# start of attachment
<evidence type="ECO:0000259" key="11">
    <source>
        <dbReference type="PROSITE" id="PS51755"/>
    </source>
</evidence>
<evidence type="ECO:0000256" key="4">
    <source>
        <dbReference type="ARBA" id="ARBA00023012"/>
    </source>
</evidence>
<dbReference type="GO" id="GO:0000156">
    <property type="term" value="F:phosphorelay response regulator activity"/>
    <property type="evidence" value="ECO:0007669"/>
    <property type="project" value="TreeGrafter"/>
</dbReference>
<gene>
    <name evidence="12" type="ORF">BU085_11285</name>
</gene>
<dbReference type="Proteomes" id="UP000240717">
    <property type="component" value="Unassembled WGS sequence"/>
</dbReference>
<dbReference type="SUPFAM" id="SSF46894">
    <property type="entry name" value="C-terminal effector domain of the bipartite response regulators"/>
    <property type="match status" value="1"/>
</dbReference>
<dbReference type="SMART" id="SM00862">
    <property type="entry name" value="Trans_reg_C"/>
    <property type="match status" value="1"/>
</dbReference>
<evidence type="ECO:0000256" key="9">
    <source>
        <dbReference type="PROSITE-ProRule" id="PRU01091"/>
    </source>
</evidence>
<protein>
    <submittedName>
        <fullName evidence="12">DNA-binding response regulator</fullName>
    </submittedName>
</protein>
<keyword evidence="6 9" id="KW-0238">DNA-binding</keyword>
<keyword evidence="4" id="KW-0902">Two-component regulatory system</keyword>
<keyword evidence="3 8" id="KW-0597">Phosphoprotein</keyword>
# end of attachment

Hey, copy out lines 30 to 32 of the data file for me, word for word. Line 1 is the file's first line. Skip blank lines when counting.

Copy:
<evidence type="ECO:0000256" key="9">
    <source>
        <dbReference type="PROSITE-ProRule" id="PRU01091"/>